The Americans will be going for gold in the final bobsled event of the games.
With the 2014 Winter Olympics reaching their final day, there are still a few big events worth paying attention to.
Many of the big competitions might’ve concluded already, but there are still a few medals up for grabs on Day 16 of the games.
Read on for full TV and live stream information for how you can catch all of the final day’s events.
Day 16 Winter Olympics Info
Where: Sochi, Russia
When: Sunday, Feb. 23
Time: 2 p.m./8:30 p.m. ET
Live Stream: NBCOlympics.com
Complete Viewing Information
Cross Country: Men’s 50 km Freestyle
It might not be apparent to the average Winter Olympics fan, but Sweden and Norway have been battling fiercely in cross country skiing events for the duration of the games, and this event is their last chance to square off.
Norwegians have been particularly disappointed with their showing in cross country competitions, despite their relatively high overall medal count.
In fact, there’s been a great deal of controversy surrounding the conditions in Sochi and how their skis have been treated.
Jesperson was part of Norway’s 4x10 kilometer men’s relay team that failed to medal, so he’ll be looking for some measure of revenge in this event.
But Swede Daniel Richardsson offers stiff competition, as does the rest of the event’s field.
Bobsled: Four-man run
Like so many other winter sports, the final bobsled event of the games could come down to America and Russia.
American driver Steve Holcomb is trying to follow up on his gold medal in the four-man run in Vancouver with a repeat here, but he’s facing an uphill battle to do so.
Not only is he fighting through a calf injury he suffered in the two-man event, but he’s also dealing with Russia’s “homefield” advantage.
Russian Alexander Zubkov helped his country win the two-man run, and he has been busy practicing at the bobsled venue for years now, as Stacy St. Clair of The Los Angeles Times explains.
Zubkov, whose four-man crew finished second at the world championships last year, became the medal favorite in this event after four clean runs during the two-man event. Although other drivers are still trying to figure out the Sanki Sliding Center track, his familiarity with the course gives him a clear home-ice advantage.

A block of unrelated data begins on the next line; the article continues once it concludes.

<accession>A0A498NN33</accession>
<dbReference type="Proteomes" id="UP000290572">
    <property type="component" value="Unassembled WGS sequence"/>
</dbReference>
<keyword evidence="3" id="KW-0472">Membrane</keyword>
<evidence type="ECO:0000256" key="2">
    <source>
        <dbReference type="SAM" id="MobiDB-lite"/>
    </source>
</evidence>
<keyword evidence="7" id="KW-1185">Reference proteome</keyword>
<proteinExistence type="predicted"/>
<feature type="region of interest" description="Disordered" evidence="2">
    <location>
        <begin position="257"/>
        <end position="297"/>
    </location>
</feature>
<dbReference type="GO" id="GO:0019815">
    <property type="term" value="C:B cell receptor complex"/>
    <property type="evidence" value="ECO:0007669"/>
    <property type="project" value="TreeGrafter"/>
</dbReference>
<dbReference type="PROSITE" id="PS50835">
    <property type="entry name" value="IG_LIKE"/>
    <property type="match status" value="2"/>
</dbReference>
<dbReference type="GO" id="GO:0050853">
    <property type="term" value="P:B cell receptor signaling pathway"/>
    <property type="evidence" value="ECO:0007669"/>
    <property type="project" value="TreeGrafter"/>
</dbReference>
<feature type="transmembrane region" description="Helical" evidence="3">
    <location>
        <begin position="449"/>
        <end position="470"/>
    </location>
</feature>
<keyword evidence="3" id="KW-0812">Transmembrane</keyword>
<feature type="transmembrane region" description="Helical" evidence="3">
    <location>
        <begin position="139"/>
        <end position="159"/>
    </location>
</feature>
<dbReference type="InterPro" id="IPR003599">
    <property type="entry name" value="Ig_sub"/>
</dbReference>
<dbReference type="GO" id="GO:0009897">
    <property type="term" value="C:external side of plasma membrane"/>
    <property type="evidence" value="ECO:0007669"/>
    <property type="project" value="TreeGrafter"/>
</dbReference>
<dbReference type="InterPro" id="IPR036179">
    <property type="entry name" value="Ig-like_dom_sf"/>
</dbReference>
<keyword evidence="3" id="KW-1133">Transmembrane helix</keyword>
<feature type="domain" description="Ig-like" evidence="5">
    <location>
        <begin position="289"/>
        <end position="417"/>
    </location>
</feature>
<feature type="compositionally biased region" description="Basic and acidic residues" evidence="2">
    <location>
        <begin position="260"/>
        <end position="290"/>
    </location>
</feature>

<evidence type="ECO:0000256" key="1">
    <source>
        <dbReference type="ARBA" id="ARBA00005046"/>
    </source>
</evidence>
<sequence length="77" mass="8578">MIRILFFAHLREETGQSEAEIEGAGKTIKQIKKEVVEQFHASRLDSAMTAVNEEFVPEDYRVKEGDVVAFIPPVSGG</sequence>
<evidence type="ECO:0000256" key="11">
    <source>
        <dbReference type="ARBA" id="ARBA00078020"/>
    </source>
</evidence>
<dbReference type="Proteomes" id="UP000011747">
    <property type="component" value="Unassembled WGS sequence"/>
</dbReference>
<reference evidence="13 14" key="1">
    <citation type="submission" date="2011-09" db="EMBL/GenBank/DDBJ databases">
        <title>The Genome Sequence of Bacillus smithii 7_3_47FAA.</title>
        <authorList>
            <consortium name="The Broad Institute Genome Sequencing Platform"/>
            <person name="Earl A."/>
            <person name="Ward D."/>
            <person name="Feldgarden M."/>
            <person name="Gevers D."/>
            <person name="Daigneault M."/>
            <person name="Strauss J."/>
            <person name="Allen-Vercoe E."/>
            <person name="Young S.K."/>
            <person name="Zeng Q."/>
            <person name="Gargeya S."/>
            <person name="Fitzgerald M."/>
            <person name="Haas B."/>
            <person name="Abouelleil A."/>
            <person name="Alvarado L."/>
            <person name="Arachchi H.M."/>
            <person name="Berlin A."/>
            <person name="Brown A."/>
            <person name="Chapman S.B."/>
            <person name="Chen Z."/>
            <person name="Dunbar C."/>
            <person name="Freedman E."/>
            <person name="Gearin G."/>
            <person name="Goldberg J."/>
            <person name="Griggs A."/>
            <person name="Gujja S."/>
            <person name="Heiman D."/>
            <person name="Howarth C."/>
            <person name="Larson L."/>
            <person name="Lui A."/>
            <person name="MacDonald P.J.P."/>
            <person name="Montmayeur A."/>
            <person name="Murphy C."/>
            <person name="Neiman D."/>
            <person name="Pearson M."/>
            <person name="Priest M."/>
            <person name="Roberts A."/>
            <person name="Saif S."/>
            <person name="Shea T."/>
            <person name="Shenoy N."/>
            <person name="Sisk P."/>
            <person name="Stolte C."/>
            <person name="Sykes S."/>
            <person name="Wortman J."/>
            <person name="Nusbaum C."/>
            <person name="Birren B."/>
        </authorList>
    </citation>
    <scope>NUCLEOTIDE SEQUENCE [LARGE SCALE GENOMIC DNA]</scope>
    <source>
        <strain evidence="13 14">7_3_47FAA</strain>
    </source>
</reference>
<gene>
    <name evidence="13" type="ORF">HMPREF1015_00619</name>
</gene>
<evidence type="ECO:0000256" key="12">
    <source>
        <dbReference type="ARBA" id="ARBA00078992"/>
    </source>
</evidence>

His competitors estimate Zubkov has taken 300 training runs on the track, which has 17 curves and three rare uphill sections. The other drivers — who have had about 40 runs here over the last two years — have taken to studying his efforts in order to determine how to best handle the course.
While Zubkov undoubtedly has the advantage coming in, Holcomb is a steady veteran that could still pilot the Americans to the upset.
Hockey: Gold medal game
Team Canada may be used to appearing in hockey’s gold medal game, but this is something new for Team Sweden.
The Swedish boast a stacked roster of NHL stars, much like the Canadians, but this is the country’s first time playing for gold since 2006.
While the Swedes took home the gold eight years ago, they’ve got a tough road to earning another in this one.
Goalie Henrik Lundqvist has been outstanding, as he was back in 2006, but the team’s offense is what makes them really deadly.
The combination of Nicklas Backstrom, Daniel Alfredsson and Erik Karlsson have helped the Swedes score with ease.
“Some guys have been in this situation before; some haven’t, including myself,” Karlsson told The Washington Post’s Rick Maese. “I don’t think I really realize how big it is sometimes, but maybe that’s a good thing.”
But Canada’s stingy defense and surprisingly good goaltending will make the team a real challenge.
Carey Price smothered the United States in the Canadians’ 1-0 semifinal victory, and the defensemen Jay Bouwmeester and Drew Doughty made life incredibly difficult for the Americans’ top line.
Sunday’s gold medal game should be a chess match in every sense, and Sweden has the offense to break through.
A lot will hinge on Price. He played very well against the Americans, but if he can’t match up to Lundqvist’s consistent excellence, Sweden’s offense could take over.
Either way, it’ll make for an exciting end to the Winter Olympics.